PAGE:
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Emergency medical services workers argue over who should help

On Behalf of | Dec 22, 2017 | Car Accidents

If you’re injured and in need of medical assistance while in northern Ohio, you’d better hope you aren’t too close to the border between Cleveland and one of it’s more dilapidated suburbs, East Cleveland.

A car accident claimed the lives of two people right at the borderline between Cleveland and its poorer cousin, East Cleveland.

Emergency Medical Transport (EMT) crews spent a few minutes arguing over who had to send help.

The accident had been fiery and sent cars flying in all directions as one vehicle rammed into another. Some of the vehicles landed on the East Cleveland side of the line and some on Cleveland’s side of the line.

Witnesses say that despite the fact that some of the victims suffered burns from a fuel tank that exploded and were in desperate shape, that it still took EMS workers more than 10 minutes to respond to calls for help.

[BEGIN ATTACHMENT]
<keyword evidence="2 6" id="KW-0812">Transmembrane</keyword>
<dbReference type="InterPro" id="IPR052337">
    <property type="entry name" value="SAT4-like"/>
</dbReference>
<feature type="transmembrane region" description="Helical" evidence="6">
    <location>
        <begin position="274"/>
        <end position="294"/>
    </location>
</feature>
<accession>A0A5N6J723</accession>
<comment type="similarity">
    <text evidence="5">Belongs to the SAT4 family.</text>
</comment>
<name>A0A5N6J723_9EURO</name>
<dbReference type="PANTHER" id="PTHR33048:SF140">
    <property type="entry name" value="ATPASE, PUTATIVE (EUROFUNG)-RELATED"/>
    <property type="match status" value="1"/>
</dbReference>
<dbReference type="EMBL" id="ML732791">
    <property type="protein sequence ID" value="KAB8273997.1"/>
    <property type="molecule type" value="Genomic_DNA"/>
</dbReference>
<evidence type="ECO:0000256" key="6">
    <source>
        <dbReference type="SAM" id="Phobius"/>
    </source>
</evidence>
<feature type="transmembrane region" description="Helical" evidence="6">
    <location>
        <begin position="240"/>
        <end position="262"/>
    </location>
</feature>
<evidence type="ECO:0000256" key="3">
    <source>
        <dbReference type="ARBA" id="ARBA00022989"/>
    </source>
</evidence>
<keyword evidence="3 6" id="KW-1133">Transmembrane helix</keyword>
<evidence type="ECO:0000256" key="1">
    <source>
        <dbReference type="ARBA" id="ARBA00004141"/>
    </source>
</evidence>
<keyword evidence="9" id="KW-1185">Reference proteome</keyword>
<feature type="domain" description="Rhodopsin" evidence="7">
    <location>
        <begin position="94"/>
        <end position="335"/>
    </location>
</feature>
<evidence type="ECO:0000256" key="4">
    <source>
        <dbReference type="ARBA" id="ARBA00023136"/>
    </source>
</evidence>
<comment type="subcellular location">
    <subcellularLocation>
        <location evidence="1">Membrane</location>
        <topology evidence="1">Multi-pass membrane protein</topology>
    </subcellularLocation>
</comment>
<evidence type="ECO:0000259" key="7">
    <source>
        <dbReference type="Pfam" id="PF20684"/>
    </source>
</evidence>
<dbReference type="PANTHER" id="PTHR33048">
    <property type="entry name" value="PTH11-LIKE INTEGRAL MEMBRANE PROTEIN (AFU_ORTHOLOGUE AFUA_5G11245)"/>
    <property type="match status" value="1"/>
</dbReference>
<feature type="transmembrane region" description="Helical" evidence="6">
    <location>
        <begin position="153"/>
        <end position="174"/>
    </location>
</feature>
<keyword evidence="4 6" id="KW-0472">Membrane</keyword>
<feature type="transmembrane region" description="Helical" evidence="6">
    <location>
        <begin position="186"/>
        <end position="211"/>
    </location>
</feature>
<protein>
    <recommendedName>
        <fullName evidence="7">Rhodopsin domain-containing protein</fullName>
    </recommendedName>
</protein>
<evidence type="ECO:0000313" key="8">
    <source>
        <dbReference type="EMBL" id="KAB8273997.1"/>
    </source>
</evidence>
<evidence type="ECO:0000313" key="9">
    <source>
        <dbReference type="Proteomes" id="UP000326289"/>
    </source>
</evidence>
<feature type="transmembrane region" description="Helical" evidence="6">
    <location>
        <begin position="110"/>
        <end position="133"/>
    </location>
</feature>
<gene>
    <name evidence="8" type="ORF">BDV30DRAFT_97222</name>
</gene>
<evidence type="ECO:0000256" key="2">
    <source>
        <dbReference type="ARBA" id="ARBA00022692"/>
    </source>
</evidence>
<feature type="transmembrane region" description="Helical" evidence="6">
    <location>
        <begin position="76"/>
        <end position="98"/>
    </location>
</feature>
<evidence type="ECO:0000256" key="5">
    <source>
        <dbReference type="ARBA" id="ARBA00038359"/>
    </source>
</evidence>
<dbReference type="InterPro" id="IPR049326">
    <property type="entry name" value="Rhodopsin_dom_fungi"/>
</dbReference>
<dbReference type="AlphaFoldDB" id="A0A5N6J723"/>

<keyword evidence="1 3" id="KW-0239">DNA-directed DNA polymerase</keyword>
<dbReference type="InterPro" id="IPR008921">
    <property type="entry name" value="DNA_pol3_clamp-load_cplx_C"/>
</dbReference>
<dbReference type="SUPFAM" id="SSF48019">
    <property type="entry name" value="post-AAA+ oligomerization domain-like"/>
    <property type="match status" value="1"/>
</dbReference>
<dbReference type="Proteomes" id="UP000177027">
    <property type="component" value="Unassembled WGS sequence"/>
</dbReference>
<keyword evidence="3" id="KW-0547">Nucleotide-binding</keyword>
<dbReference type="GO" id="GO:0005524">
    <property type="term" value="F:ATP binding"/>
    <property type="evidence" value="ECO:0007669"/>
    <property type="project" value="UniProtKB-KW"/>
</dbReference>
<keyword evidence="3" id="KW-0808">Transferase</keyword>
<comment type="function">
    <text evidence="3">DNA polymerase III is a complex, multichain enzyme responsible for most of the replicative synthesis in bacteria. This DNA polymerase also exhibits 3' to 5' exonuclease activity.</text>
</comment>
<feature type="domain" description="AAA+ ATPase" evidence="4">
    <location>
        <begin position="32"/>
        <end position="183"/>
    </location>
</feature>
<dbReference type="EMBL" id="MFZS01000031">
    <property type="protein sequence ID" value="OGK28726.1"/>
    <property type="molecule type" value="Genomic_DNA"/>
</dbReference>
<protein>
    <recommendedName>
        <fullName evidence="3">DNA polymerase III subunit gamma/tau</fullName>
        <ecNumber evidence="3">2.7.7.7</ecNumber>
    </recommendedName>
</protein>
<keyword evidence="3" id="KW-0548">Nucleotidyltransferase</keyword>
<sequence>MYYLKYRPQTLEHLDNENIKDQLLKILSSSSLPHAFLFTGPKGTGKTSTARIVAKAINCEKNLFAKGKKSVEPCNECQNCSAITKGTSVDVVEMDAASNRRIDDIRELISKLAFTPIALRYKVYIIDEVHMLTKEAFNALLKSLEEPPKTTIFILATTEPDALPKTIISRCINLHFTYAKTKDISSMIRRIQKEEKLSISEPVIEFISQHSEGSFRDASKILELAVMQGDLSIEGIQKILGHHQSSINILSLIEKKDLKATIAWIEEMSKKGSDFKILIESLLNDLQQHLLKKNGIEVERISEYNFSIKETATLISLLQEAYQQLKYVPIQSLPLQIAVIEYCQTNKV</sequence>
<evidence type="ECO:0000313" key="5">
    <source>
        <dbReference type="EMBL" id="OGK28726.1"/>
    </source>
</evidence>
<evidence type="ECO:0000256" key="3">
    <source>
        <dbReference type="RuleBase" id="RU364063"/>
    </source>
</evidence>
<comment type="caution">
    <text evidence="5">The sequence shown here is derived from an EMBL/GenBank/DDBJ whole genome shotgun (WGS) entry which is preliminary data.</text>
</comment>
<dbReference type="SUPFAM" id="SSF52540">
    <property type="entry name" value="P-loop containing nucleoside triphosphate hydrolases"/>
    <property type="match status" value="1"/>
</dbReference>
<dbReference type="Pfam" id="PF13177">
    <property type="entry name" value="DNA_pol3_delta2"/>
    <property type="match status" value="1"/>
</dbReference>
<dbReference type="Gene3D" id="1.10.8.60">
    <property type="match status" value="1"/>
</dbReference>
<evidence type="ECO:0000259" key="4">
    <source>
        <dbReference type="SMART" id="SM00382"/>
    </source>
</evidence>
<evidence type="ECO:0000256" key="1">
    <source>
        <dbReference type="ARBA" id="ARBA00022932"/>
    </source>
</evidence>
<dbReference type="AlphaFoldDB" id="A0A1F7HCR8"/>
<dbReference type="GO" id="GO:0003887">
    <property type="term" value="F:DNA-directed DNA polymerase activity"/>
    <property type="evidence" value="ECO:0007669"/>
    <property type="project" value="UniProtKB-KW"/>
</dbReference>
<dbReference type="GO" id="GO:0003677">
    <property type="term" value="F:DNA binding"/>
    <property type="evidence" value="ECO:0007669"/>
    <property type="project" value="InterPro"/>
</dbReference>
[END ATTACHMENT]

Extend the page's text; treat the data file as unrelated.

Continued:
Firefighters eventually beat EMT workers to the scene. Despite that, Cleveland’s Emergency Medical Services commissioner claims that there was no delay and no one refused to service the accident victims.

However, audio obtained by a local news channel captures dispatchers for the EMTs in an exchange that supports witnesses who say the EMTs were delayed in arriving and got there long after the 5 minutes they claim. One of the dispatchers is clearly heard relaying that the EMTs refuse to respond because the accident was in East Cleveland.

Issues like this could lead to personal injury cases against not only the driver that caused the accident but the EMT company for failing to respond in a timely manner. Since two people died and three were transported to the hospital, it is possible that someone could have been saved — or received less severe, disabling injuries — if the EMTs had responded faster.

Source:, “Audio recordings reveal discussion over who should respond to deadly crash on East Cleveland border,” Bretton Keenan, Amanda VanAllen, Dec. 01, 2017